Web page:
People and Places


Posted on January 7, 2011

We have logged miles in both Buda and Pest (the cities did not become one until 1873) these last two days.  Budapest is a rich and complex place and probably has been since the seven Magyar tribes rode across the steppes and settled here in 896.  The city’s history has been both grand and blood soaked ever since.  We are still trying to get a handle on it.

Almost every significant building here is a mix of architectural designs.  St. Istavan’s Basilica, for example, is a combination of Neo-Classical, Baroque, and Neo-Renaissance.  The enormous Parliament Building is a similar hodgepodge.  The Matthias Church at the top of Castle Hill in Buda has a Gothic core, with a Baroque-like steeple, and a Neo-Romanesque rampart attached for good measure.  This architectural confusion mirrors the country’s burden and benefits of being situated at the juncture of East and West. 

It was occupied by the Ottomans, by the Austrians (who used it as a buffer against the Ottomans), by the Nazis (600,000 Hungarian Jews were killed in the Holocaust), and by the Soviets.  Their 1956 bid for freedom was brutally suppressed.  They then lived for decades under Communist rule, albeit a somewhat more liberalized version.  If one can make a broad generalization, there is an independent but also almost morose quality to the culture.  We are told that Hungary for a long time led Europe in suicides.  We have had waiters and guides with personalities that are so wooden that we have had to suppress our giggles.  Perhaps a deep sense of forboding has become part of the cultural DNA — something bad must be about to happen right, because it always has.

Yet there is an exuberance and energy about the place as well.  Austria finally decided to make Hungary a partner (thus the Austro-Hungarian Empire created in 1867) and the country reached its zenith in the late 19th C., setting out to outdo Vienna with an Opera House every bit the match of its Austrian counterpart, grand avenues lined with Neo-Renaissance buildings, the first subway on the Continent (we rode it today — just a hair below ground level and with charming little tones to mark arrival and departure at the tile lined stations), the biggest Parliament Building anywhere, and more.  By the end of the 19th Century it was bigger than Madrid, Rome, and Amsterdam (according to our trusty guidebook).  It developed a cafe culture to rival Paris (and some of the most charming cafes in the city look much unchanged from that time).

It was the birthplace of Liszt and Bartok.  Hungarian-born innovators made their mark in America in the 20th C., including Edward Teller of A-bomb fame, Andy Grove of Intel, financier George Soros, and the great computer scientist John Von Neumann.  There is music and theater and rows of dusty old bookshops.  It is not yet polished, so we can wander into an old church as we did at the university and find an empty, soulfull interior and sit in the half-dark undisturbed by an attendant or other tourists.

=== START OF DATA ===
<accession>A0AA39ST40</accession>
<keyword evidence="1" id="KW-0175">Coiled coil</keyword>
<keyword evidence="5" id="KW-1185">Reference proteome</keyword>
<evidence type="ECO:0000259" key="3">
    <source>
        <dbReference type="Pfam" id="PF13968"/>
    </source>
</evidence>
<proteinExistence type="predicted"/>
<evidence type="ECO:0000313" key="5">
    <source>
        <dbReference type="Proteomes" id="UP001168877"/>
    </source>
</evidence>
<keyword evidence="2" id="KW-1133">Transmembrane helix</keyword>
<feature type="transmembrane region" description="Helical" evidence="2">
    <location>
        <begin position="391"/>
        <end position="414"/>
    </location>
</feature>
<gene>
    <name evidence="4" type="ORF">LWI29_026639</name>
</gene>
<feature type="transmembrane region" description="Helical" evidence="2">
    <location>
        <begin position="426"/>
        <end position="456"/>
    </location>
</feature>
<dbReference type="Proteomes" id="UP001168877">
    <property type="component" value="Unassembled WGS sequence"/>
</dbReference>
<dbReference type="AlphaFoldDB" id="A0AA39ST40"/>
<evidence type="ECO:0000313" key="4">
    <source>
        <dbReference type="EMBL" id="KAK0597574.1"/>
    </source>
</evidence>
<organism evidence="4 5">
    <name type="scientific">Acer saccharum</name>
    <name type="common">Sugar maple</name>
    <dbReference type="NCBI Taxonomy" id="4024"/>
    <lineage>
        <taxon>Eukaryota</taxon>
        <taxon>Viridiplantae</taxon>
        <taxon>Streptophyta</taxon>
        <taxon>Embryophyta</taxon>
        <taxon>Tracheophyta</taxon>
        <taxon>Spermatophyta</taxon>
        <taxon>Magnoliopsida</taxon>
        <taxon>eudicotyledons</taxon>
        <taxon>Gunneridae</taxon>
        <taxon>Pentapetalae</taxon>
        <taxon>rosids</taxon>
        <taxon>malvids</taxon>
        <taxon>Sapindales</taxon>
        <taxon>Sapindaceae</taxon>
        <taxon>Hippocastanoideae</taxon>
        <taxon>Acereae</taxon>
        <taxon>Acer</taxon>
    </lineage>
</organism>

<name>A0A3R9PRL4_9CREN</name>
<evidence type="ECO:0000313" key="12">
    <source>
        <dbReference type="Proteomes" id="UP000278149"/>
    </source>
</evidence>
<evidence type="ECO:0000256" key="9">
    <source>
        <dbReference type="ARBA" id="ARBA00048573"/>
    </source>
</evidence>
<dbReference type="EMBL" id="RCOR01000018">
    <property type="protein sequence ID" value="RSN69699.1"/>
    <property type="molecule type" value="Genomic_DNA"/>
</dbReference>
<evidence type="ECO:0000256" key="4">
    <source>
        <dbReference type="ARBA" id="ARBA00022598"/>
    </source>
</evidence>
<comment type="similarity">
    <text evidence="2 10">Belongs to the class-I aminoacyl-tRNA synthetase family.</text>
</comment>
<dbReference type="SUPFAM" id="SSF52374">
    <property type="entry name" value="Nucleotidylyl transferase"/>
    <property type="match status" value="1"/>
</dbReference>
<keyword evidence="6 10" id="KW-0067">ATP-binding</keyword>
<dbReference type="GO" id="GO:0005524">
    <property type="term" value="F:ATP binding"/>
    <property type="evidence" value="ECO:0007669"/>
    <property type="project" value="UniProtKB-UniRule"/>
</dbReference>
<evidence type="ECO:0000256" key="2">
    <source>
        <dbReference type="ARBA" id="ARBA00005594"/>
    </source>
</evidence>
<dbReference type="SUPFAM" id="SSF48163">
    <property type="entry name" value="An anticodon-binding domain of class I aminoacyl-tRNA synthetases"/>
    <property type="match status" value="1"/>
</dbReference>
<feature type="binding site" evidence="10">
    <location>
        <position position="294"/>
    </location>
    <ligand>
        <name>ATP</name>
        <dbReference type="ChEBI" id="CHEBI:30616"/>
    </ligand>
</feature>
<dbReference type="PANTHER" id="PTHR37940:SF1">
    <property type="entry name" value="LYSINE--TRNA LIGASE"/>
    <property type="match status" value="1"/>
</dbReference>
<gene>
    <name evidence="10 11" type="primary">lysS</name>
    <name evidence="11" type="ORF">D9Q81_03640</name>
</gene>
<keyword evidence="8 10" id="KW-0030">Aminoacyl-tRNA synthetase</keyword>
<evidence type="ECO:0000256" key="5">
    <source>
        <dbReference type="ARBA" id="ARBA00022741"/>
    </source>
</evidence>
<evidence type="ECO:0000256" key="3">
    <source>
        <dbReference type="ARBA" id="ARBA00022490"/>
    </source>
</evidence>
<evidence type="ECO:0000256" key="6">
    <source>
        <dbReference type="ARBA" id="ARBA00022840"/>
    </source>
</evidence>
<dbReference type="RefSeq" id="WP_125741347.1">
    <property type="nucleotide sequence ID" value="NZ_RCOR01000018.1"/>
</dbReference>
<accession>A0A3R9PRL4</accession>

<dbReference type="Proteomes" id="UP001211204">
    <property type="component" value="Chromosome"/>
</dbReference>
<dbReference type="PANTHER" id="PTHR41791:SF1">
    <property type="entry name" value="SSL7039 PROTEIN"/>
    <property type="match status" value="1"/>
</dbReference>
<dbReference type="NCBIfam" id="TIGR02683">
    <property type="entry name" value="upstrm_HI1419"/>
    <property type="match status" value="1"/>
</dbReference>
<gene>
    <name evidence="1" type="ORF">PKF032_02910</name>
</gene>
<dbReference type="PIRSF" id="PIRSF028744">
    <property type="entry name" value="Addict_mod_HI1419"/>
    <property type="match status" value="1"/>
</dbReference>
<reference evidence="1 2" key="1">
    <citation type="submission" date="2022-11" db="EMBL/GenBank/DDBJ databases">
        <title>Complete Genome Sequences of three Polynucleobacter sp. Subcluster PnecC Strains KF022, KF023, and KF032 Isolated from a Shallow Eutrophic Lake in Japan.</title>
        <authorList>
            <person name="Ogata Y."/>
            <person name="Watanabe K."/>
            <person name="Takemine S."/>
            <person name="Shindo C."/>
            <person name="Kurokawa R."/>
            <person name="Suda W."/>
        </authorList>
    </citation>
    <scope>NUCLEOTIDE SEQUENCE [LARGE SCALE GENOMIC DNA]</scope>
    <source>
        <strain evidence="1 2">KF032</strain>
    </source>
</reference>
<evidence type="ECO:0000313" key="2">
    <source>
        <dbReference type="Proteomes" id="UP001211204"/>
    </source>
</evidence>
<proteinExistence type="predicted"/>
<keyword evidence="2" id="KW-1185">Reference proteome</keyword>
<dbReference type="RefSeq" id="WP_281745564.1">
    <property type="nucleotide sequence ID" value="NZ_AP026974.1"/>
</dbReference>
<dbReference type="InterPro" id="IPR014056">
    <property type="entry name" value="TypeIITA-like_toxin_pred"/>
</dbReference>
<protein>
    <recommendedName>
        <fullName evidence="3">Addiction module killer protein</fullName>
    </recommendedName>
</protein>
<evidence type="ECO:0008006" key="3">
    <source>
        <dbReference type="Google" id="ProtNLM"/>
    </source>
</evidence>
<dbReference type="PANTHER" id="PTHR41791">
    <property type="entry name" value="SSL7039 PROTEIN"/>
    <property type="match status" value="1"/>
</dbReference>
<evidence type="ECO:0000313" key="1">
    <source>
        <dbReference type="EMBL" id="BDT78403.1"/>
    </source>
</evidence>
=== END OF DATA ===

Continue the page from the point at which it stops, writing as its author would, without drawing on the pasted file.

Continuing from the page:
Being a crossroads, it feels more cosmopolitan than nearby Vienna.  The faces look more diverse.  The food is more interesting.  And just recently freeing itself from the suffocating grip of Communism, there is a reaching out to the new and to the west that is more earnest and urgent than what we saw in self-satisfied Austria. 

It is a place where you find sleek, trendy restaurants inside buildings with crumbling facades.  Our charming B and B, like an Ikea stage set, is on a darkened street (a long neglected infrastructure means many of the streets seem gloomy and at first a bit scary until you realize the sidewalks are full of families and old people and workers) in a building that seems tattered until you walk through the door.  The trams look 1930s compared to the sleek space age trams of a place like Bilbao.  It has a real charm — the kind that will not eventually survive prosperity.  It is the way we feel about Damascus or parts of China or Luang Prabang.

We want to tell everyone of these places, “Go now while they still have soul.”  Of course, that is the conceit of the tourist.  The people in all of these places need and want better infrastructure, modern amenities, higher paying jobs, cars like ours, and more.  The young generation looks hip and energetic and professional as their counterparts anywhere.  Their parents and grandparents are lost generations, raised during the regime and ill-prepared to compete for jobs in a society that has much more promise and much less safety net. 

What the Hungarians (like the Syrians and Laotian and Vietnamese) can’t know is the steep price they will pay for their new prosperity (God that sounds Hungarian).  Much will be gained, but a lot of value will be lost.  The more people heed our call and come to places like Budapest the more it will lose those qualities which compel us to recommend it.  That said, there is something about places in transition that is particularly interesting and exhilarating and anyway, the one constant in life is change.  Budapest will change with our without us.  For now, it has a great vibe unlike almost anywhere in western Europe and we would recommend it. 

That was more philosophizing than travelogue, so soon I will write about eating greasy sausages in zero degree temps, the NE Patriots gear I found, and the Cold War bunkers we explored today.

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